Animal assisted therapy (AAT) is a type of therapy that uses animals to enhance an individual’s physical, emotional, and social well-being, and therefore improves a person’s self-esteem, anxiety symptoms, and helps facilitate healing . AAT dates back to the 1940’s when an army corporal brought his Yorkshire Terrier to a hospital to cheer wounded soldiers.
There was such a positive response that the dog continued to comfort for 12 additional years. AAT research comes from an organization called Pet Partners, formerly Delta Society, which is a research-based organization committed to promoting animal-based treatment.
They distinguish animal-assisted activities, such as seeing-eye dogs, from animal therapy, where emphasis is on psychological support.
Positive Effects of Animal Therapy
Research has shown that animals can have a calming effect on individuals by reducing blood pressure and lowering anxiety . Animals tend to help with loneliness and bring out a person’s positive social characteristics. Many hospitals and nursing homes use AAT programs.
Equine assisted psychotherapy uses horses as a path for self-awareness and emotional healing. It was developed by Liz Hartel, Florence Nightingale, Boris Levinson, and Leopold and Sonia Bellack . It is a form of AAT which uses the natural bond between an animal and human being to support emotional recovery.
AAT can provide psychological and physiological benefits. Research has shown with the use of animal assisted therapy individuals show decreased stress levels, reduction of anger and aggravation, decreased hostility toward self, improved social interactions, decreased heart rate and release of beta-endorphins, improved self esteem, patience, and trust in others and a sense of empowerment .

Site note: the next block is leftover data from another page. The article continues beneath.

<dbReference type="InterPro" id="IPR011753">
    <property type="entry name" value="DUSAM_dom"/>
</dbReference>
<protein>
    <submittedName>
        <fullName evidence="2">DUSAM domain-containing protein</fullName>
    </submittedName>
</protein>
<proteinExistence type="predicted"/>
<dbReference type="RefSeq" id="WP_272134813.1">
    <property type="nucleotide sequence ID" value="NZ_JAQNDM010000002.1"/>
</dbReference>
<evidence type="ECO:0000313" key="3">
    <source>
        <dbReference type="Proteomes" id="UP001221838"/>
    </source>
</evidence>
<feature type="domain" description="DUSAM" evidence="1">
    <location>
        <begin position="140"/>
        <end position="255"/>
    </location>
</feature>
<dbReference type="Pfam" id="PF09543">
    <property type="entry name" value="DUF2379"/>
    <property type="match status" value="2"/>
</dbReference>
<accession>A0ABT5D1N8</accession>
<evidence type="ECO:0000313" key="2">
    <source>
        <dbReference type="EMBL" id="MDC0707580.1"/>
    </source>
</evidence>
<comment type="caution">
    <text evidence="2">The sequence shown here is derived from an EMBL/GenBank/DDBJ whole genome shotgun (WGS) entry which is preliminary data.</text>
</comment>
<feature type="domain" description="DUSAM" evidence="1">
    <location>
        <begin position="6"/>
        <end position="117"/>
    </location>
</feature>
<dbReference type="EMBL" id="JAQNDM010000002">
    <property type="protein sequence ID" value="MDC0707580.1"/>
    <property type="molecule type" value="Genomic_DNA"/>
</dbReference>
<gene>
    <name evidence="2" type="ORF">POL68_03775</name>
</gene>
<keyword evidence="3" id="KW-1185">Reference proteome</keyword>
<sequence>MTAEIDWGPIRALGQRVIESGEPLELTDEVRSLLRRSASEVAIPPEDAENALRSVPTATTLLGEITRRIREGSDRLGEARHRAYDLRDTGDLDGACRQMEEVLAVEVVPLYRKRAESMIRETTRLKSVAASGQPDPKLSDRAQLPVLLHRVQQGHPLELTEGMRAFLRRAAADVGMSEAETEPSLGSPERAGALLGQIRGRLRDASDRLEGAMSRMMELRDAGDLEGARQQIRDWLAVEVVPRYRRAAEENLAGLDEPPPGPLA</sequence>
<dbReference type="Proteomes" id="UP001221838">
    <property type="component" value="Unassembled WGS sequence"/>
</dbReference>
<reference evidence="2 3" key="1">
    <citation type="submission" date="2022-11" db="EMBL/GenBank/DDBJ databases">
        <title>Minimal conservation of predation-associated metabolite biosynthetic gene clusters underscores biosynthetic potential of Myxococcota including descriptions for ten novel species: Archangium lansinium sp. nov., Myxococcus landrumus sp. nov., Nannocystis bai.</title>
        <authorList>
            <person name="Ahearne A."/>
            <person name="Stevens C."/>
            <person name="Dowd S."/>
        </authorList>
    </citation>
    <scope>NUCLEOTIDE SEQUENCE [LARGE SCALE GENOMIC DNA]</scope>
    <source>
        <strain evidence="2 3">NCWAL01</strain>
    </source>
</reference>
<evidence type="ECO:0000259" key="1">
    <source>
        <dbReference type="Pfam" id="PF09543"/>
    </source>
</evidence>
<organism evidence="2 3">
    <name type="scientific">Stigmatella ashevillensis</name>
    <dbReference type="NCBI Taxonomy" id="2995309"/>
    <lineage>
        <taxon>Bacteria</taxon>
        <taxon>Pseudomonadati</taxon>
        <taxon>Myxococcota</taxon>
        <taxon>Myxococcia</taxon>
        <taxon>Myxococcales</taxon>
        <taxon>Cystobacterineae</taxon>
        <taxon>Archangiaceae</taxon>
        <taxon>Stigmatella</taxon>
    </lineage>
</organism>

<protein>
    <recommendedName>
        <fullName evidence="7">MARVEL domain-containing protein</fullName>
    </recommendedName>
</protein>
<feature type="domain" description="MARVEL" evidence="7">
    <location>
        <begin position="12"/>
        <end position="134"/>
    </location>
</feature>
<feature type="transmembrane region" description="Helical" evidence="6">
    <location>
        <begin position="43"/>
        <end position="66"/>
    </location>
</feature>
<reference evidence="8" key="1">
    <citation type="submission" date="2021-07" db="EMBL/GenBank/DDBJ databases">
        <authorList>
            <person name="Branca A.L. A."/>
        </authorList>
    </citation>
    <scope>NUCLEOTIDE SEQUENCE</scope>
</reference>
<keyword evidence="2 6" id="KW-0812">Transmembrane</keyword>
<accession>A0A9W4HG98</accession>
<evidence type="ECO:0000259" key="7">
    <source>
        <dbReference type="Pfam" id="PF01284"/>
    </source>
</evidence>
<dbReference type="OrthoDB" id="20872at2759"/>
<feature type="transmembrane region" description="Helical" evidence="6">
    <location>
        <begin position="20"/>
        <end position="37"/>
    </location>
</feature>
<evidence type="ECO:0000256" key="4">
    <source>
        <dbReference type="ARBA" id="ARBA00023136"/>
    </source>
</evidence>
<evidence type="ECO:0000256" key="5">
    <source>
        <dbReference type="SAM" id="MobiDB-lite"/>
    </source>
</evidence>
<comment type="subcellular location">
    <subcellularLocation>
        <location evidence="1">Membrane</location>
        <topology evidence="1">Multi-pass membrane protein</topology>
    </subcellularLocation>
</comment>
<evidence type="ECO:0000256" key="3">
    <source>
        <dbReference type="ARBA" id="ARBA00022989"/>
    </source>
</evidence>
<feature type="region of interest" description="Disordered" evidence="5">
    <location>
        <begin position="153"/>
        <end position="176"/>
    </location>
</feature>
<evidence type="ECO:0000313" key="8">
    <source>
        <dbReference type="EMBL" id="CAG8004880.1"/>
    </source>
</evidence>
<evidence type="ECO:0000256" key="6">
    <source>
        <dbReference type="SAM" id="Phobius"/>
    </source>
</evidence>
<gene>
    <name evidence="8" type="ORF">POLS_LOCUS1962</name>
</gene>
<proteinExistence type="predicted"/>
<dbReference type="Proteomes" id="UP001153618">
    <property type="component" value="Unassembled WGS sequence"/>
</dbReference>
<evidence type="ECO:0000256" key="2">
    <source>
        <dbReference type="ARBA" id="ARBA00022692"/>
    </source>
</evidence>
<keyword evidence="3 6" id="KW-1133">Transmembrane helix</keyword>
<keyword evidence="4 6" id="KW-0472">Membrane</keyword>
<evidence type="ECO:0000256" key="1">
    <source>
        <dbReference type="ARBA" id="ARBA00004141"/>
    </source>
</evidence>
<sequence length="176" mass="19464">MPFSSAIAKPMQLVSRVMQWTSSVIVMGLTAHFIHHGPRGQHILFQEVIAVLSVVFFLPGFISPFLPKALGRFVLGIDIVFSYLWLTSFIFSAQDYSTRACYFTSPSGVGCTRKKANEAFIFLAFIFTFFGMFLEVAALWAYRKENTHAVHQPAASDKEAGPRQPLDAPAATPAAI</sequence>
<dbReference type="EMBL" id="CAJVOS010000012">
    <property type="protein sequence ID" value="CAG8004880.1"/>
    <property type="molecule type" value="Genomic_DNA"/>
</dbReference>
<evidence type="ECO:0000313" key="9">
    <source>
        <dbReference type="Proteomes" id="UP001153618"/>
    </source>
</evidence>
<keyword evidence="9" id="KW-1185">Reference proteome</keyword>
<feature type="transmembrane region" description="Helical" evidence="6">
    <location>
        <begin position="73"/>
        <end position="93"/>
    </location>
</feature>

Children and teens are also able to participate in animal assisted therapy. Often improvements in interpersonal relationships, expression of emotional or physical distress and connection to a non judgmental and unconditional bond to another being can improve patience, respect, empathy, acceptance, confidence, assertiveness, and responsibility. It can aid in a child gaining verbal and nonverbal communication skills.
Many different animals are used for animal assisted therapy . Dogs, cats, horses, and even dolphins are used. Depending on the animal therapy can take place in an institution, hospital, school, library or home. No preparation is necessary for animal therapy to take place. It is important to ensure the animal and client are a good match for each other, and that there are no allergies which could make therapy difficult.
Understanding the Role That Animals Play
Deciding to include animal therapy requires knowing what animal therapy does. Animal assisted therapy is typically used to promote socialization, provide distraction, enhance trust and improve overall well-being. It can be used in conjunction with most mind-body therapies and help with relaxation and calming in the stress response.
Even though most programs use equine therapy, emotional support dogs can also be used. An emotional support animal is to provide a therapeutic benefit through companionship and comfort . We acknowledge the bond and likeness that we have as humans with animals. We search for comfort, protection, and survival.
In the late 19th and early 20th centuries, Dr Hall began to study the psyche of children, and the influence of animals on the consciousness. Children were exposed to a natural environment, like wildlife and compared their reaction to animals to that of children who were in a city environment.
Children became more aware of the animals and their role within the environment. These studies indicated that children from cities did not have the same awareness of animals . Dr Levinson, in the 1960s looked at how companion animals affected children during therapy.